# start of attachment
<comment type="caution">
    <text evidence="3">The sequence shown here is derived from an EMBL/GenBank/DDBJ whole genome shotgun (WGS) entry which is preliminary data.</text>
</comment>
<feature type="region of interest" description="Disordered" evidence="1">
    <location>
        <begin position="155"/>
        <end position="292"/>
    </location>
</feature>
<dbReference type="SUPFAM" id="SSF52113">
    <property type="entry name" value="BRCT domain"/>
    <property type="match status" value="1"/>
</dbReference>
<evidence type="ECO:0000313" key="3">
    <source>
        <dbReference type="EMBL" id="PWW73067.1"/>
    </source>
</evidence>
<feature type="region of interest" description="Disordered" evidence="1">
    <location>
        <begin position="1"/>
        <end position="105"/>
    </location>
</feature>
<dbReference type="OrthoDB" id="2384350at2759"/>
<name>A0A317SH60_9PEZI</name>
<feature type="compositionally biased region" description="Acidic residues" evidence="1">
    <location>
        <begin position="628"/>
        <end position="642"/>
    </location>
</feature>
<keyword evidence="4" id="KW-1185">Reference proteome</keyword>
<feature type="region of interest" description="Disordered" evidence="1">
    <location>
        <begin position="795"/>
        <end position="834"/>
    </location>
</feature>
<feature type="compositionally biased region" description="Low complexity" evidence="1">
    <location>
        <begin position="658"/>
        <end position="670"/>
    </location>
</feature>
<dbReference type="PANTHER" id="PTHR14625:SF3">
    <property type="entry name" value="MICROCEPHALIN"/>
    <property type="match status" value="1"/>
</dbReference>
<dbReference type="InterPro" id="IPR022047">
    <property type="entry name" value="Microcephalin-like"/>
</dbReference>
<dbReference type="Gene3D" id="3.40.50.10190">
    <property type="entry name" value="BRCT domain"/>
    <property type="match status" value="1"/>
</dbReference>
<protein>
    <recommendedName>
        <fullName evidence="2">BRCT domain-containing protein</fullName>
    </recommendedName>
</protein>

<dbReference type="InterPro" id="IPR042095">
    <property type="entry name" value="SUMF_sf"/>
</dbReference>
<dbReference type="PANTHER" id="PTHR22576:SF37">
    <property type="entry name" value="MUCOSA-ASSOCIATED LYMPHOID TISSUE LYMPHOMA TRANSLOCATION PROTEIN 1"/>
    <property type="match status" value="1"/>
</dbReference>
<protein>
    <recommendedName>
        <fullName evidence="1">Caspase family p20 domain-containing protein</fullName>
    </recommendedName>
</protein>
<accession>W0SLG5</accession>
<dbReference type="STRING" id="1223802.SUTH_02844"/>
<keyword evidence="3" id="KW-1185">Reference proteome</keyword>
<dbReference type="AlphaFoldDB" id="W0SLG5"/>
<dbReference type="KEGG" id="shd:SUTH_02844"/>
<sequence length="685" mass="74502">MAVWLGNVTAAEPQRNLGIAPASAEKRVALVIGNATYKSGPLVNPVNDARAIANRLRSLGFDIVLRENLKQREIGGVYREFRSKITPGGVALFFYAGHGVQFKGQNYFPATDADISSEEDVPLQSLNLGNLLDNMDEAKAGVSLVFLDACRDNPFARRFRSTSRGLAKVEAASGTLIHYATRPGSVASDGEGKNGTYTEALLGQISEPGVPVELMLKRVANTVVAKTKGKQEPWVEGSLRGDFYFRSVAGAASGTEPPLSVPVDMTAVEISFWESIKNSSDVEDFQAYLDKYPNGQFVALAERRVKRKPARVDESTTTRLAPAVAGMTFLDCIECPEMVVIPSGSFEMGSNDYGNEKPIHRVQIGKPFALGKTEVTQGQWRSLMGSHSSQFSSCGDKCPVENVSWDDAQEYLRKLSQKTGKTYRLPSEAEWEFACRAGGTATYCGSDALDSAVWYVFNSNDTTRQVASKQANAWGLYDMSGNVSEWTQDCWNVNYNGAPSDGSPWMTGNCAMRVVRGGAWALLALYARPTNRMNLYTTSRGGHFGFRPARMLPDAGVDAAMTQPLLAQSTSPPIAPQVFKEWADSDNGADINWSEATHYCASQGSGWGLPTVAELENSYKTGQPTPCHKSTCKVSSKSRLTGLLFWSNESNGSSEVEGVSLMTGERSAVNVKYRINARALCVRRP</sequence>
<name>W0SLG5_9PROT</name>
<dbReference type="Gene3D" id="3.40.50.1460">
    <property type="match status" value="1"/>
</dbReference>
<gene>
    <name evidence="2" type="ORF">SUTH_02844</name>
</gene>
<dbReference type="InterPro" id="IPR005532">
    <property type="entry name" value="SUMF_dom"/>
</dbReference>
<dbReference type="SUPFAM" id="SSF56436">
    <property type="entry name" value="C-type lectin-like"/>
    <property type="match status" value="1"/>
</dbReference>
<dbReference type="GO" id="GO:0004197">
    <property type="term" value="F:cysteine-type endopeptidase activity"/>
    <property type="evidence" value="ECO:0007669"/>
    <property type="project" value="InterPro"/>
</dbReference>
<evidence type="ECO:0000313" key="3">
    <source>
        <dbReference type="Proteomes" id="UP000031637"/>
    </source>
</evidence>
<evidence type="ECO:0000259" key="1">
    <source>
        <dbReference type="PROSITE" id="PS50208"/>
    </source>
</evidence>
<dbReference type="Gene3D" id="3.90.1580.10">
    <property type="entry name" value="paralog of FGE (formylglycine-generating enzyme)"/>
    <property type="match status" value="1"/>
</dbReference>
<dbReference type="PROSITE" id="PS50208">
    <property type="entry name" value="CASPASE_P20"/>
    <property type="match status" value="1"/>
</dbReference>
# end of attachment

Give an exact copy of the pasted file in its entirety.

<comment type="caution">
    <text evidence="3">The sequence shown here is derived from an EMBL/GenBank/DDBJ whole genome shotgun (WGS) entry which is preliminary data.</text>
</comment>
<feature type="region of interest" description="Disordered" evidence="1">
    <location>
        <begin position="155"/>
        <end position="292"/>
    </location>
</feature>
<dbReference type="SUPFAM" id="SSF52113">
    <property type="entry name" value="BRCT domain"/>
    <property type="match status" value="1"/>
</dbReference>
<evidence type="ECO:0000313" key="3">
    <source>
        <dbReference type="EMBL" id="PWW73067.1"/>
    </source>
</evidence>
<feature type="region of interest" description="Disordered" evidence="1">
    <location>
        <begin position="1"/>
        <end position="105"/>
    </location>
</feature>
<dbReference type="OrthoDB" id="2384350at2759"/>
<name>A0A317SH60_9PEZI</name>
<feature type="compositionally biased region" description="Acidic residues" evidence="1">
    <location>
        <begin position="628"/>
        <end position="642"/>
    </location>
</feature>
<keyword evidence="4" id="KW-1185">Reference proteome</keyword>
<feature type="region of interest" description="Disordered" evidence="1">
    <location>
        <begin position="795"/>
        <end position="834"/>
    </location>
</feature>
<feature type="compositionally biased region" description="Low complexity" evidence="1">
    <location>
        <begin position="658"/>
        <end position="670"/>
    </location>
</feature>
<dbReference type="PANTHER" id="PTHR14625:SF3">
    <property type="entry name" value="MICROCEPHALIN"/>
    <property type="match status" value="1"/>
</dbReference>
<dbReference type="InterPro" id="IPR022047">
    <property type="entry name" value="Microcephalin-like"/>
</dbReference>
<dbReference type="Gene3D" id="3.40.50.10190">
    <property type="entry name" value="BRCT domain"/>
    <property type="match status" value="1"/>
</dbReference>
<protein>
    <recommendedName>
        <fullName evidence="2">BRCT domain-containing protein</fullName>
    </recommendedName>
</protein>

<dbReference type="InterPro" id="IPR042095">
    <property type="entry name" value="SUMF_sf"/>
</dbReference>
<dbReference type="PANTHER" id="PTHR22576:SF37">
    <property type="entry name" value="MUCOSA-ASSOCIATED LYMPHOID TISSUE LYMPHOMA TRANSLOCATION PROTEIN 1"/>
    <property type="match status" value="1"/>
</dbReference>
<protein>
    <recommendedName>
        <fullName evidence="1">Caspase family p20 domain-containing protein</fullName>
    </recommendedName>
</protein>
<accession>W0SLG5</accession>
<dbReference type="STRING" id="1223802.SUTH_02844"/>
<keyword evidence="3" id="KW-1185">Reference proteome</keyword>
<dbReference type="AlphaFoldDB" id="W0SLG5"/>
<dbReference type="KEGG" id="shd:SUTH_02844"/>
<sequence length="685" mass="74502">MAVWLGNVTAAEPQRNLGIAPASAEKRVALVIGNATYKSGPLVNPVNDARAIANRLRSLGFDIVLRENLKQREIGGVYREFRSKITPGGVALFFYAGHGVQFKGQNYFPATDADISSEEDVPLQSLNLGNLLDNMDEAKAGVSLVFLDACRDNPFARRFRSTSRGLAKVEAASGTLIHYATRPGSVASDGEGKNGTYTEALLGQISEPGVPVELMLKRVANTVVAKTKGKQEPWVEGSLRGDFYFRSVAGAASGTEPPLSVPVDMTAVEISFWESIKNSSDVEDFQAYLDKYPNGQFVALAERRVKRKPARVDESTTTRLAPAVAGMTFLDCIECPEMVVIPSGSFEMGSNDYGNEKPIHRVQIGKPFALGKTEVTQGQWRSLMGSHSSQFSSCGDKCPVENVSWDDAQEYLRKLSQKTGKTYRLPSEAEWEFACRAGGTATYCGSDALDSAVWYVFNSNDTTRQVASKQANAWGLYDMSGNVSEWTQDCWNVNYNGAPSDGSPWMTGNCAMRVVRGGAWALLALYARPTNRMNLYTTSRGGHFGFRPARMLPDAGVDAAMTQPLLAQSTSPPIAPQVFKEWADSDNGADINWSEATHYCASQGSGWGLPTVAELENSYKTGQPTPCHKSTCKVSSKSRLTGLLFWSNESNGSSEVEGVSLMTGERSAVNVKYRINARALCVRRP</sequence>
<name>W0SLG5_9PROT</name>
<dbReference type="Gene3D" id="3.40.50.1460">
    <property type="match status" value="1"/>
</dbReference>
<gene>
    <name evidence="2" type="ORF">SUTH_02844</name>
</gene>
<dbReference type="InterPro" id="IPR005532">
    <property type="entry name" value="SUMF_dom"/>
</dbReference>
<dbReference type="SUPFAM" id="SSF56436">
    <property type="entry name" value="C-type lectin-like"/>
    <property type="match status" value="1"/>
</dbReference>
<dbReference type="GO" id="GO:0004197">
    <property type="term" value="F:cysteine-type endopeptidase activity"/>
    <property type="evidence" value="ECO:0007669"/>
    <property type="project" value="InterPro"/>
</dbReference>
<evidence type="ECO:0000313" key="3">
    <source>
        <dbReference type="Proteomes" id="UP000031637"/>
    </source>
</evidence>
<evidence type="ECO:0000259" key="1">
    <source>
        <dbReference type="PROSITE" id="PS50208"/>
    </source>
</evidence>
<dbReference type="Gene3D" id="3.90.1580.10">
    <property type="entry name" value="paralog of FGE (formylglycine-generating enzyme)"/>
    <property type="match status" value="1"/>
</dbReference>
<dbReference type="PROSITE" id="PS50208">
    <property type="entry name" value="CASPASE_P20"/>
    <property type="match status" value="1"/>
</dbReference>